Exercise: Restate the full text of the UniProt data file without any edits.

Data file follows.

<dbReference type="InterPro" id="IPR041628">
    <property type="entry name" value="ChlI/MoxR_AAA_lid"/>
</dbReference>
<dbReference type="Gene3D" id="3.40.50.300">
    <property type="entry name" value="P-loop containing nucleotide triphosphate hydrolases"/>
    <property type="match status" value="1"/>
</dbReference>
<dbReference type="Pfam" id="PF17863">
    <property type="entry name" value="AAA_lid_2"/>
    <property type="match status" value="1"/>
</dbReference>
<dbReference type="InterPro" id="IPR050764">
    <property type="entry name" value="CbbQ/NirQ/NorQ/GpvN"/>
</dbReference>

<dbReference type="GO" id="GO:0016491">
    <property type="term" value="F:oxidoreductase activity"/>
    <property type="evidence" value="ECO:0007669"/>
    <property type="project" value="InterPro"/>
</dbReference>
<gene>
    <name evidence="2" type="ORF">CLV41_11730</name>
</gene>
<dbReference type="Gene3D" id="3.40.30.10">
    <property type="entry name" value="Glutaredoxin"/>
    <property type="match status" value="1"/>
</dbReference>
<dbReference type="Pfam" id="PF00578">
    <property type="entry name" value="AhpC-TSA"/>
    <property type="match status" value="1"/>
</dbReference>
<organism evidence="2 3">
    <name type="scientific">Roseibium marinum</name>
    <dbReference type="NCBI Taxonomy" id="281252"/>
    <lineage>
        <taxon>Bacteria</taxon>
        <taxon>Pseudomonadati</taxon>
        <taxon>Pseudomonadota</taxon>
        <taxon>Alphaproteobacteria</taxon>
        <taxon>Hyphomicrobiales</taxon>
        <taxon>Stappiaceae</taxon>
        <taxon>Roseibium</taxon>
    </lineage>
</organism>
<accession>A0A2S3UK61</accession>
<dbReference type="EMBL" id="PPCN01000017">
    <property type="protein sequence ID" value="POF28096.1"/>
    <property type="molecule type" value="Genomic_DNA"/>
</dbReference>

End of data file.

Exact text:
<dbReference type="InterPro" id="IPR041628">
    <property type="entry name" value="ChlI/MoxR_AAA_lid"/>
</dbReference>
<dbReference type="Gene3D" id="3.40.50.300">
    <property type="entry name" value="P-loop containing nucleotide triphosphate hydrolases"/>
    <property type="match status" value="1"/>
</dbReference>
<dbReference type="Pfam" id="PF17863">
    <property type="entry name" value="AAA_lid_2"/>
    <property type="match status" value="1"/>
</dbReference>
<dbReference type="InterPro" id="IPR050764">
    <property type="entry name" value="CbbQ/NirQ/NorQ/GpvN"/>
</dbReference>

<dbReference type="GO" id="GO:0016491">
    <property type="term" value="F:oxidoreductase activity"/>
    <property type="evidence" value="ECO:0007669"/>
    <property type="project" value="InterPro"/>
</dbReference>
<gene>
    <name evidence="2" type="ORF">CLV41_11730</name>
</gene>
<dbReference type="Gene3D" id="3.40.30.10">
    <property type="entry name" value="Glutaredoxin"/>
    <property type="match status" value="1"/>
</dbReference>
<dbReference type="Pfam" id="PF00578">
    <property type="entry name" value="AhpC-TSA"/>
    <property type="match status" value="1"/>
</dbReference>
<organism evidence="2 3">
    <name type="scientific">Roseibium marinum</name>
    <dbReference type="NCBI Taxonomy" id="281252"/>
    <lineage>
        <taxon>Bacteria</taxon>
        <taxon>Pseudomonadati</taxon>
        <taxon>Pseudomonadota</taxon>
        <taxon>Alphaproteobacteria</taxon>
        <taxon>Hyphomicrobiales</taxon>
        <taxon>Stappiaceae</taxon>
        <taxon>Roseibium</taxon>
    </lineage>
</organism>
<accession>A0A2S3UK61</accession>
<dbReference type="EMBL" id="PPCN01000017">
    <property type="protein sequence ID" value="POF28096.1"/>
    <property type="molecule type" value="Genomic_DNA"/>
</dbReference>